Design Your Own No-Sew Curtains

I have very large windows.  It would be very costly to try and make or purchase curtains for them.  I made these curtains out of drop cloths purchased from Home Depot.  You can buy drop clothes for as little as $10.  I had to get the $40 set because I have such a large area to cover.

Hang curtains from clips and you won't have to sew the top at all.

Just to add a little flair, paint a couple of stripes on the bottom of the curtain.  

To save money use your wall paint on the curtains as well.

Tape off the canvas.  I figured out after I was done, it would have been better to iron the canvas before hand to make it easier to tape in a straight line.  The canvas is heavier than the tape.  

Lay the fabric on some cardboard to paint.  Measure off the width of the stripes by laying a cake box or other similar object down to use for marking.  Mark the spots with a pencil.  Go all the way across.  Then run tape along the lines.  Paint right over the middle line and go to the edge of the outer pieces of tape.  A roller works best.  

Add the clips and iron the entire curtain

Iron the hem to the length you desire.  Add two folds if possible to help reduce fraying.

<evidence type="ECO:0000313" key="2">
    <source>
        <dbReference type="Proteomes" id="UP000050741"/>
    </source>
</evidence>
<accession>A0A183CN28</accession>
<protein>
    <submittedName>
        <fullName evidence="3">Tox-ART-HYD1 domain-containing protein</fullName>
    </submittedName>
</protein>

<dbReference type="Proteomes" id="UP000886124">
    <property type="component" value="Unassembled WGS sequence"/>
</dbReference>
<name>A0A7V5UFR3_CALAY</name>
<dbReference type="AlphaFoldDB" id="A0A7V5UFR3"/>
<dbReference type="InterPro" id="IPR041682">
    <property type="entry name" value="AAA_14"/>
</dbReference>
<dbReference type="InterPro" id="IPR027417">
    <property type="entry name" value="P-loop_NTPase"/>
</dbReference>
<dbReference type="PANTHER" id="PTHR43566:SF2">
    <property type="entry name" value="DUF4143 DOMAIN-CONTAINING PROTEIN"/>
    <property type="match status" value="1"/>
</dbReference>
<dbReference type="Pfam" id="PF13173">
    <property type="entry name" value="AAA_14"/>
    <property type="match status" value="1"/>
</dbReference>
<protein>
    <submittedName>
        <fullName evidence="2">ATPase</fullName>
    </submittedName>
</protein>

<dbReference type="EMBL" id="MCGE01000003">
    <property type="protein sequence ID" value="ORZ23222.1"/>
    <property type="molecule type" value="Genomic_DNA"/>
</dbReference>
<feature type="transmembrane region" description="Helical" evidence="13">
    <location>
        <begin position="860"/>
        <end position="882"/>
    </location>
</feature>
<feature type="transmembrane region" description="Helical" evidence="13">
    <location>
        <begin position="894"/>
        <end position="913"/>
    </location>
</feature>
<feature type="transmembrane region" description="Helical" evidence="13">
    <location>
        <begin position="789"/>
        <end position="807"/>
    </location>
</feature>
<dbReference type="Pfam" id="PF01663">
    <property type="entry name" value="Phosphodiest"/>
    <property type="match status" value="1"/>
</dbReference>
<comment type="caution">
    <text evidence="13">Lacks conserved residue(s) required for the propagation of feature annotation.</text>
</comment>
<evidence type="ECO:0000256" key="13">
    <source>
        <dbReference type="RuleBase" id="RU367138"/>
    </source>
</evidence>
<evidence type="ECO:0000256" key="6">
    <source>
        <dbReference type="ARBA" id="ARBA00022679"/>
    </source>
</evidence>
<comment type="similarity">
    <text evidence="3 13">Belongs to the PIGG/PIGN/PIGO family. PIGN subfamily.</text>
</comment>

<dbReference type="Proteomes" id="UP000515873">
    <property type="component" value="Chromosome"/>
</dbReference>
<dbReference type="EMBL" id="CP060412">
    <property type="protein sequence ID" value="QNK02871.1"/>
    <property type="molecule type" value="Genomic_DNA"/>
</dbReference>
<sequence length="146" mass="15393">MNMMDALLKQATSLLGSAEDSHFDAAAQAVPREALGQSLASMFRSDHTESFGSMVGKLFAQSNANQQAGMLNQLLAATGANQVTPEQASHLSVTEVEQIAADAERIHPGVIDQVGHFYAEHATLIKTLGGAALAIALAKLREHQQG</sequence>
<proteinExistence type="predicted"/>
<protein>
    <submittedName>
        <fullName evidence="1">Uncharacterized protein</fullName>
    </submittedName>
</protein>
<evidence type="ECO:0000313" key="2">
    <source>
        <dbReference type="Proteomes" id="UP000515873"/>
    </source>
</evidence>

Apply "HeatnBond" Iron-on adhesive to secure the hem in place.

I absolutely love how it turned out.  This entire project cost me $40 although I used the paint, clips and iron-on's I already had.

Funeral Sandwiches

Best Sandwich Ever!

Cooking for a funeral luncheon can be a lot of work, unless you try this recipe.  I used two different types of rolls.  One was larger than the other.  It turned out everyone wanted the larger sandwiches.  They were eaten first.

After you have all the sandwiches made, pour on, or brush on the glaze.
This is the part that makes the sandwich special.

I used Chia seeds because I had them on hand, but sesame seeds work fine too.

This is what they look like before they are cooked

After they are cooked they turn into a golden brown with the cheese melting all around.  The smell is fantastic.

Tuesday, January 13, 2015

Even an old barn looks better with a fresh coat of paint

Desk Make-Over